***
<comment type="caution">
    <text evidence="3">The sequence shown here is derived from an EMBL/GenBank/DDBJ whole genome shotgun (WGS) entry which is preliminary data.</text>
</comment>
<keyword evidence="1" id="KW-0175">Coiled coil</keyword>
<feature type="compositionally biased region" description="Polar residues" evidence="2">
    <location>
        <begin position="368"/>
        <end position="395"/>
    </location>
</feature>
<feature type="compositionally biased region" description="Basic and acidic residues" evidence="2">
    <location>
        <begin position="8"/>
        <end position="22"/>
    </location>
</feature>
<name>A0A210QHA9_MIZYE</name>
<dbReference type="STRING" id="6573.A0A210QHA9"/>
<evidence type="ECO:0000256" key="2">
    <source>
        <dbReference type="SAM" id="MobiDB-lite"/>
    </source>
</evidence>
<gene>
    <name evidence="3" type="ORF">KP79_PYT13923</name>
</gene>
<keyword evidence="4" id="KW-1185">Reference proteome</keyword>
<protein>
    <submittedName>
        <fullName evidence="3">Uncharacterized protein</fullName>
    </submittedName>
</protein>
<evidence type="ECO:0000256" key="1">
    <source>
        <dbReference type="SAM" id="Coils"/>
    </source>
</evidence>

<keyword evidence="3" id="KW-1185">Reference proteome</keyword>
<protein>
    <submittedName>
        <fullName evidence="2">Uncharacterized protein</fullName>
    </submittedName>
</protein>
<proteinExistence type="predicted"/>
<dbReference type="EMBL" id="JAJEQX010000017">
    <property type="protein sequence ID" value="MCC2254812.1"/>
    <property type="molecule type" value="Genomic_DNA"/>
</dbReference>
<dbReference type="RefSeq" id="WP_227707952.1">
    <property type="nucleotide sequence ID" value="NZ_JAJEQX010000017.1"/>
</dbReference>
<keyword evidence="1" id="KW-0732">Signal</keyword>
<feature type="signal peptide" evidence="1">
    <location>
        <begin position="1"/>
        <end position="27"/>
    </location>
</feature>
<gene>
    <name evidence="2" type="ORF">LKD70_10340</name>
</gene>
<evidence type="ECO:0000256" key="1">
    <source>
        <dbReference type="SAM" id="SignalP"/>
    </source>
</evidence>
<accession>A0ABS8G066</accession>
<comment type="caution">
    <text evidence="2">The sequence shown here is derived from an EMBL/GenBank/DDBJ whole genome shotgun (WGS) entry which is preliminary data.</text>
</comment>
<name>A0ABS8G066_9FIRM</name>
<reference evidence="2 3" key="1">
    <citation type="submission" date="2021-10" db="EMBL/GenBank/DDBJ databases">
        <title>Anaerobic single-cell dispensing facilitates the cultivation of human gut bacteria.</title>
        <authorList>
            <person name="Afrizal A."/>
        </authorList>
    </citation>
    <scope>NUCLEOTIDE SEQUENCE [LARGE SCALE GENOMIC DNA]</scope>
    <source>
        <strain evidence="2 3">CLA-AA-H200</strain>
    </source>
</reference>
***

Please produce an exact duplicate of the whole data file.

<comment type="caution">
    <text evidence="3">The sequence shown here is derived from an EMBL/GenBank/DDBJ whole genome shotgun (WGS) entry which is preliminary data.</text>
</comment>
<keyword evidence="1" id="KW-0175">Coiled coil</keyword>
<feature type="compositionally biased region" description="Polar residues" evidence="2">
    <location>
        <begin position="368"/>
        <end position="395"/>
    </location>
</feature>
<feature type="compositionally biased region" description="Basic and acidic residues" evidence="2">
    <location>
        <begin position="8"/>
        <end position="22"/>
    </location>
</feature>
<name>A0A210QHA9_MIZYE</name>
<dbReference type="STRING" id="6573.A0A210QHA9"/>
<evidence type="ECO:0000256" key="2">
    <source>
        <dbReference type="SAM" id="MobiDB-lite"/>
    </source>
</evidence>
<gene>
    <name evidence="3" type="ORF">KP79_PYT13923</name>
</gene>
<keyword evidence="4" id="KW-1185">Reference proteome</keyword>
<protein>
    <submittedName>
        <fullName evidence="3">Uncharacterized protein</fullName>
    </submittedName>
</protein>
<evidence type="ECO:0000256" key="1">
    <source>
        <dbReference type="SAM" id="Coils"/>
    </source>
</evidence>

<keyword evidence="3" id="KW-1185">Reference proteome</keyword>
<protein>
    <submittedName>
        <fullName evidence="2">Uncharacterized protein</fullName>
    </submittedName>
</protein>
<proteinExistence type="predicted"/>
<dbReference type="EMBL" id="JAJEQX010000017">
    <property type="protein sequence ID" value="MCC2254812.1"/>
    <property type="molecule type" value="Genomic_DNA"/>
</dbReference>
<dbReference type="RefSeq" id="WP_227707952.1">
    <property type="nucleotide sequence ID" value="NZ_JAJEQX010000017.1"/>
</dbReference>
<keyword evidence="1" id="KW-0732">Signal</keyword>
<feature type="signal peptide" evidence="1">
    <location>
        <begin position="1"/>
        <end position="27"/>
    </location>
</feature>
<gene>
    <name evidence="2" type="ORF">LKD70_10340</name>
</gene>
<evidence type="ECO:0000256" key="1">
    <source>
        <dbReference type="SAM" id="SignalP"/>
    </source>
</evidence>
<accession>A0ABS8G066</accession>
<comment type="caution">
    <text evidence="2">The sequence shown here is derived from an EMBL/GenBank/DDBJ whole genome shotgun (WGS) entry which is preliminary data.</text>
</comment>
<name>A0ABS8G066_9FIRM</name>
<reference evidence="2 3" key="1">
    <citation type="submission" date="2021-10" db="EMBL/GenBank/DDBJ databases">
        <title>Anaerobic single-cell dispensing facilitates the cultivation of human gut bacteria.</title>
        <authorList>
            <person name="Afrizal A."/>
        </authorList>
    </citation>
    <scope>NUCLEOTIDE SEQUENCE [LARGE SCALE GENOMIC DNA]</scope>
    <source>
        <strain evidence="2 3">CLA-AA-H200</strain>
    </source>
</reference>